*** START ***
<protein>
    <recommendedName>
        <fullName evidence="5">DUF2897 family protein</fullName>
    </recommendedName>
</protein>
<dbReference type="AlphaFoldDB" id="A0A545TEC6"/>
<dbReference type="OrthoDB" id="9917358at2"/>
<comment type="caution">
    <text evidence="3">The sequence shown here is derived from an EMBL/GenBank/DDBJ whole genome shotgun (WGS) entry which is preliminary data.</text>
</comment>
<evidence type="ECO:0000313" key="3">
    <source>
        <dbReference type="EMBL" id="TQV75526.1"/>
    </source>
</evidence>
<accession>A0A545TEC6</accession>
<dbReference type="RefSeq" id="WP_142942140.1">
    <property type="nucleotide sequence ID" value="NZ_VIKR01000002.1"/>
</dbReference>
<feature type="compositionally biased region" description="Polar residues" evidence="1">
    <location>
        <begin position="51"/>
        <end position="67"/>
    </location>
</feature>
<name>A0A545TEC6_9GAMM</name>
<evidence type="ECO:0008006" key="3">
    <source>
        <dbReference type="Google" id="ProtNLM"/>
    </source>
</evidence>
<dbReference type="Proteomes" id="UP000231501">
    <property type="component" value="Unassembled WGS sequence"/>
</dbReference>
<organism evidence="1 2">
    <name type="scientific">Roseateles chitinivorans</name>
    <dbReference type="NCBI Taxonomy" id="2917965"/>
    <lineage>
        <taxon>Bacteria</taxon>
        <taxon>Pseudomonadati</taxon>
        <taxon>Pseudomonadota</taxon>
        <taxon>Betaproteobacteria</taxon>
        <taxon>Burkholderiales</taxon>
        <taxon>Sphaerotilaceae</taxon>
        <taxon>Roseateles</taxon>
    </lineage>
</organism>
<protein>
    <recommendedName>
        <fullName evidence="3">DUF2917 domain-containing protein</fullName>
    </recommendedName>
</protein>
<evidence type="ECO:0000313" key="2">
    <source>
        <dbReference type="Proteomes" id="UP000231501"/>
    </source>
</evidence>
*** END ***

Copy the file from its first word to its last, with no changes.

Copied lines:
<protein>
    <recommendedName>
        <fullName evidence="5">DUF2897 family protein</fullName>
    </recommendedName>
</protein>
<dbReference type="AlphaFoldDB" id="A0A545TEC6"/>
<dbReference type="OrthoDB" id="9917358at2"/>
<comment type="caution">
    <text evidence="3">The sequence shown here is derived from an EMBL/GenBank/DDBJ whole genome shotgun (WGS) entry which is preliminary data.</text>
</comment>
<evidence type="ECO:0000313" key="3">
    <source>
        <dbReference type="EMBL" id="TQV75526.1"/>
    </source>
</evidence>
<accession>A0A545TEC6</accession>
<dbReference type="RefSeq" id="WP_142942140.1">
    <property type="nucleotide sequence ID" value="NZ_VIKR01000002.1"/>
</dbReference>
<feature type="compositionally biased region" description="Polar residues" evidence="1">
    <location>
        <begin position="51"/>
        <end position="67"/>
    </location>
</feature>
<name>A0A545TEC6_9GAMM</name>
<evidence type="ECO:0008006" key="3">
    <source>
        <dbReference type="Google" id="ProtNLM"/>
    </source>
</evidence>
<dbReference type="Proteomes" id="UP000231501">
    <property type="component" value="Unassembled WGS sequence"/>
</dbReference>
<organism evidence="1 2">
    <name type="scientific">Roseateles chitinivorans</name>
    <dbReference type="NCBI Taxonomy" id="2917965"/>
    <lineage>
        <taxon>Bacteria</taxon>
        <taxon>Pseudomonadati</taxon>
        <taxon>Pseudomonadota</taxon>
        <taxon>Betaproteobacteria</taxon>
        <taxon>Burkholderiales</taxon>
        <taxon>Sphaerotilaceae</taxon>
        <taxon>Roseateles</taxon>
    </lineage>
</organism>
<protein>
    <recommendedName>
        <fullName evidence="3">DUF2917 domain-containing protein</fullName>
    </recommendedName>
</protein>
<evidence type="ECO:0000313" key="2">
    <source>
        <dbReference type="Proteomes" id="UP000231501"/>
    </source>
</evidence>